Local support for mine continuation

HVO staff have appreciated local community support for its proposal to continue mining

Local support for mine continuation

HVO staff have appreciated local community support for its proposal to continue mining

Hunter Valley Operations’ (HVO) General Manager, Dave Foster has thanked community members for their feedback on its proposal to extend the life of its Upper Hunter mines.

Dave said the proposal to continue mining received overwhelming support during the NSW Government’s public exhibition of the Environmental Impact Statement.

Of the more than 1,500 submissions lodged, more than 90 per cent were in support of the proposal.

Dave thanked people who took the time to attend community information sessions at Jerrys Plains and Maison Dieu as well as those people who made a submission to the Government.

“Ongoing community and stakeholder feedback over several years has shaped the design of the proposal,” Dave said.

“The strong show of support reflects the benefits of the proposal; continued local jobs as well as continued support to businesses, public infrastructure, community and charity organisations and community projects.”

HVO is responding to the submissions in a report to the NSW Department of Planning and Environment.

The Government will consider this report as part of its determination process. The proposal is also being assessed by the Federal Government.

“If the proposal is approved, HVO North will continue to operate until 2050 and HVO South will continue to operate until 2045,” Dave said.

“There will be little change to the scale or intensity of mining and no increase to approved annual production rates.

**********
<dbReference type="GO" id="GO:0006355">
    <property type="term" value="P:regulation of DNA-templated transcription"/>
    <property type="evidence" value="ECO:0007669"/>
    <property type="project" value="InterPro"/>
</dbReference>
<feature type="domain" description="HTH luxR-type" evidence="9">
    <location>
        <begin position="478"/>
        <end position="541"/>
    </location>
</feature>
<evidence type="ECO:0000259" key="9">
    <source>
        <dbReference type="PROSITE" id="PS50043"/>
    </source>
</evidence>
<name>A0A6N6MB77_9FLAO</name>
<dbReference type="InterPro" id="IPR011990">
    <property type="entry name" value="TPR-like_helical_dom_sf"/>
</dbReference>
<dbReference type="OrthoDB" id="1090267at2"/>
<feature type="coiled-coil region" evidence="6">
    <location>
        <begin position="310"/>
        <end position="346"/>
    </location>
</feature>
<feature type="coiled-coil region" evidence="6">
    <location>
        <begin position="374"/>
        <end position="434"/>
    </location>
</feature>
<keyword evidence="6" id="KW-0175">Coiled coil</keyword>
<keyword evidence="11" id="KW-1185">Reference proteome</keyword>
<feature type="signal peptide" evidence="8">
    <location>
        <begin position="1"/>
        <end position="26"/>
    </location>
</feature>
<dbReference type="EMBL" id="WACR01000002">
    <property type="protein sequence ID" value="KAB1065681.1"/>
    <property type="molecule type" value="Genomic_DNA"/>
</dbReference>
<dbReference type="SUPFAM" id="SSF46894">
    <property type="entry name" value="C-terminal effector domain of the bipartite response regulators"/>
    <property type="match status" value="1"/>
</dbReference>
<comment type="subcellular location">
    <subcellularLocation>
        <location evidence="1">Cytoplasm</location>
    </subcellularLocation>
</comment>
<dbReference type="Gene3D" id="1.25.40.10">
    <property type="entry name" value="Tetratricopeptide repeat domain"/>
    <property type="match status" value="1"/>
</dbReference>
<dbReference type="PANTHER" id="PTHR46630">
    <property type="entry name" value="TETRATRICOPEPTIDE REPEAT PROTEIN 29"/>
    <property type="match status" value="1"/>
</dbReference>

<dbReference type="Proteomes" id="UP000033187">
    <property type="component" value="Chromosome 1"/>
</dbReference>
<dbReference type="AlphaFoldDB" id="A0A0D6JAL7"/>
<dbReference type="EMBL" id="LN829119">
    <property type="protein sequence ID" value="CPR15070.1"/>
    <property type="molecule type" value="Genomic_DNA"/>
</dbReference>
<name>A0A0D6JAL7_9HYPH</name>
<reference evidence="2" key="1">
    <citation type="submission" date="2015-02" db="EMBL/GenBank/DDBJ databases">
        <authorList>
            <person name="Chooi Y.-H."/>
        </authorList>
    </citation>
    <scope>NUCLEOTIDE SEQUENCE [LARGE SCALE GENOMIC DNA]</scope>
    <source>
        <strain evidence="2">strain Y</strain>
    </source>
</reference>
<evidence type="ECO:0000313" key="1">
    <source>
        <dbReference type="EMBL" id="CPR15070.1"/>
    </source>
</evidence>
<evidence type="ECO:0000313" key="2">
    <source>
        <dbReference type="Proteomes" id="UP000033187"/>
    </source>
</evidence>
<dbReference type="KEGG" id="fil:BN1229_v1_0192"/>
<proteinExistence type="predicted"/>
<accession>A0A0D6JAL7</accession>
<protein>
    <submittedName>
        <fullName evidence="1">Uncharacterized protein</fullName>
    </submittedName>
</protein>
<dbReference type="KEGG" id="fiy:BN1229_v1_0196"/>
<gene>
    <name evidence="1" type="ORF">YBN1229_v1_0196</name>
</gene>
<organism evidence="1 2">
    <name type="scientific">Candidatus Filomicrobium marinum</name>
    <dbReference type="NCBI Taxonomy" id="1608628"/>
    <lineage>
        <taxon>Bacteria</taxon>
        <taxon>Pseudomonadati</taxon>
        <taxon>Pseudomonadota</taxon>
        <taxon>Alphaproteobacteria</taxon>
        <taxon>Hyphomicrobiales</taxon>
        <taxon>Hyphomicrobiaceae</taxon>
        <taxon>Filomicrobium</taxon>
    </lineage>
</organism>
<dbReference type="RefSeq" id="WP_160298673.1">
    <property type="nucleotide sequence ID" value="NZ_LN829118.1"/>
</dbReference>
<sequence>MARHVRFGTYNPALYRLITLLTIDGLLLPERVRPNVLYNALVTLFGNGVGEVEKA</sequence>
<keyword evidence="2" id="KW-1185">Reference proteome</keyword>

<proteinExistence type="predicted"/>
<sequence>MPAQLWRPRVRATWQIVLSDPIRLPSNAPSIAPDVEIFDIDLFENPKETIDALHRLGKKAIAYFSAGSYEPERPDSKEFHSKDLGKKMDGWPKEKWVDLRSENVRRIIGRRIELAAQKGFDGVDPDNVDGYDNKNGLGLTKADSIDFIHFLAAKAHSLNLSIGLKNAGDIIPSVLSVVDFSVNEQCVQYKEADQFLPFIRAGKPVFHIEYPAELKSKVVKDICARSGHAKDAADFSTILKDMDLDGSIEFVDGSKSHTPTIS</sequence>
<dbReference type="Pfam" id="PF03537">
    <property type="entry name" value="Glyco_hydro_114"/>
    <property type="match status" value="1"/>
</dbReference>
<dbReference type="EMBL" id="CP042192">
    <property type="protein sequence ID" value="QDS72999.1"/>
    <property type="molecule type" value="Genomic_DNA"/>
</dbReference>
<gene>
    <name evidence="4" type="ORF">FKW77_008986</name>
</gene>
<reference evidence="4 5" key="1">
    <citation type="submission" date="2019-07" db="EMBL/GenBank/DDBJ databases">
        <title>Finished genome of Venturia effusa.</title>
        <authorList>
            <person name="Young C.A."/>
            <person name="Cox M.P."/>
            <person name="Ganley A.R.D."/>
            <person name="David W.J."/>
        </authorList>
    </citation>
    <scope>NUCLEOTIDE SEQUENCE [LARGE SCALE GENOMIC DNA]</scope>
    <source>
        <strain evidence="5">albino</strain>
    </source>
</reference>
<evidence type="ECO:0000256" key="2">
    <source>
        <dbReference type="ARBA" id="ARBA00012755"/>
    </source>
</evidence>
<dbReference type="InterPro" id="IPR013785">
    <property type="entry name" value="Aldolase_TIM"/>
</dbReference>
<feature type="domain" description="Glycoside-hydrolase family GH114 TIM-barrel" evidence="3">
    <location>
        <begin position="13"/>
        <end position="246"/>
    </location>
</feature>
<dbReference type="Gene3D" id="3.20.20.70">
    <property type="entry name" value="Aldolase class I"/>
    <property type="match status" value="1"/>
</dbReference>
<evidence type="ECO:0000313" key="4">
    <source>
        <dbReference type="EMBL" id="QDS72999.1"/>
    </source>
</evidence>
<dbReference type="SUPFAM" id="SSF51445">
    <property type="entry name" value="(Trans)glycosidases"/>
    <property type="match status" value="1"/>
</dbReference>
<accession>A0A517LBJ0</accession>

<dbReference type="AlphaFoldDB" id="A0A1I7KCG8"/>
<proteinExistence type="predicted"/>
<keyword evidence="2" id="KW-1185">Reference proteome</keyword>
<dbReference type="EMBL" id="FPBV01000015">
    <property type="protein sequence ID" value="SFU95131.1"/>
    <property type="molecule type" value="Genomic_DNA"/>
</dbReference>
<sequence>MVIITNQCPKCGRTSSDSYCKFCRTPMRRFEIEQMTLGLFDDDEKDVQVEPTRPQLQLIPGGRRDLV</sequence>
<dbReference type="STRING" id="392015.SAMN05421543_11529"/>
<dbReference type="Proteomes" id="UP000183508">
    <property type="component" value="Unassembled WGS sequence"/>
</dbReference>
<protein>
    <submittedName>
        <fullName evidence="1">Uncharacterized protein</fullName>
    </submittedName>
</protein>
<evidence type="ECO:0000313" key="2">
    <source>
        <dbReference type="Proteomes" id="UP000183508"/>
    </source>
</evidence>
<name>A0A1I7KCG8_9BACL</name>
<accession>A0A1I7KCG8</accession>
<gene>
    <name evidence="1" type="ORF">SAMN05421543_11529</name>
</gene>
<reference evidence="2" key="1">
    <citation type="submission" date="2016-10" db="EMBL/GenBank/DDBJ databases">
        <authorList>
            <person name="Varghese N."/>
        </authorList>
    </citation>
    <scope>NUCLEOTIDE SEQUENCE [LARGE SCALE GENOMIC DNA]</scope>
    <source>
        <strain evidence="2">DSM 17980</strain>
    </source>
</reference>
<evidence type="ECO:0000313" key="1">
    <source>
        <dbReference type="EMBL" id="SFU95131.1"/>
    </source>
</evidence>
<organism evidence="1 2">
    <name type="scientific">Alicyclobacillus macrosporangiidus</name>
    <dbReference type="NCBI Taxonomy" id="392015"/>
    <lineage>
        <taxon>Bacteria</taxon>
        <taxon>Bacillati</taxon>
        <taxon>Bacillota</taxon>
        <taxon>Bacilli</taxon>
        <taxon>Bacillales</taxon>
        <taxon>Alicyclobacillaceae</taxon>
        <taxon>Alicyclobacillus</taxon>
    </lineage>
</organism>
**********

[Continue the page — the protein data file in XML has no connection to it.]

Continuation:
“At HVO North, the development and disturbance boundaries between Mitchell and Carrington pits will extend.

“At HVO South, the annual extraction rate will reduce, and some areas approved for mining will remain undisturbed.”

Meanwhile, HVO’s latest round of community grants is now open. Not-for-profit community groups in the Upper Hunter and Lower Hunter can gain funding for their community and environmental projects.

Dave said the grants are open to smaller-scale projects that are about making a community stronger, improving the skills or lives of local people or protecting and enhancing the environment.

“As well as providing local jobs and support for local businesses, we think it is important to support local initiatives that make our community a better place for people to live and work,” Dave said.

Grants are awarded twice a year. Applications for this round close 30 April 2023.

The last round of grants in 2022 saw seven projects share almost $21,000 in funding.

Successful projects in that round included funding for the 300 Singleton primary students to undertake leadership workshops this year.

In the first round of 2022 grants, there was support for the Singleton Business Awards and mental health awareness training for Jerrys Plains residents.

HVO has provided more than $350,000 in funding to 82 projects since 2018. This is in addition to its other charity partnerships, sponsorships and workplace giving programs.

Last month, the last two of five HVO local charity mining trucks began operation. These two trucks will support Type 1 Foundation and Singleton Community Support.

The trucks are painted in the colours of each charity to raise awareness of the charity and its services. HVO will make an annual donation to each charity, based on the truck’s haulage, as well as provide other fundraising support throughout the year.

 

Hunter Valley Operations

Hunter Valley Operations operates the HVO South and HVO North open cut coal mines north of Singleton. Its 1,200 plus strong workforce mines some of the world’s highest quality thermal coal as well as metallurgical coal. HVO is proposing to extend its operations to 2050. This will support around 1,500 ongoing local jobs and continue support for local businesses, charities and community infrastructure and projects.

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